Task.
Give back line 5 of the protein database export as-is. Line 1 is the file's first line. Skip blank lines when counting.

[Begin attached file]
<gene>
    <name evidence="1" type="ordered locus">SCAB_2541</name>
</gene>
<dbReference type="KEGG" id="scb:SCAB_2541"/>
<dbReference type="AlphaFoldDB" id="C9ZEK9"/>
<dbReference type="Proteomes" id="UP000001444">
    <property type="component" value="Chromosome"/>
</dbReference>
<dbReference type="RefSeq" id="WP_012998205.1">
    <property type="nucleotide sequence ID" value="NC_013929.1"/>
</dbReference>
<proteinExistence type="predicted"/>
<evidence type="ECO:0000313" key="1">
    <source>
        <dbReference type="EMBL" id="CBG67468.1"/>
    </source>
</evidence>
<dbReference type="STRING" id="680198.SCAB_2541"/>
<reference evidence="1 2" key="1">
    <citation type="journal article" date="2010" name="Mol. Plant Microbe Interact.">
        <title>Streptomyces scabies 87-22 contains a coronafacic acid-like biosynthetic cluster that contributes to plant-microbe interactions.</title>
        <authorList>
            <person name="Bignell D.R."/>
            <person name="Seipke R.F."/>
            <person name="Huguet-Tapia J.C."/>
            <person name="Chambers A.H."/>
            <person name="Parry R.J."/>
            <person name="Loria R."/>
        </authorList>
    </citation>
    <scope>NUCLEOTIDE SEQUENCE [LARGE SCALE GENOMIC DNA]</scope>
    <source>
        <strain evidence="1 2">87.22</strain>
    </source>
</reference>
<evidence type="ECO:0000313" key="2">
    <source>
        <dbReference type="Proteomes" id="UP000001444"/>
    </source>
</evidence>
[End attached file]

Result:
<dbReference type="AlphaFoldDB" id="C9ZEK9"/>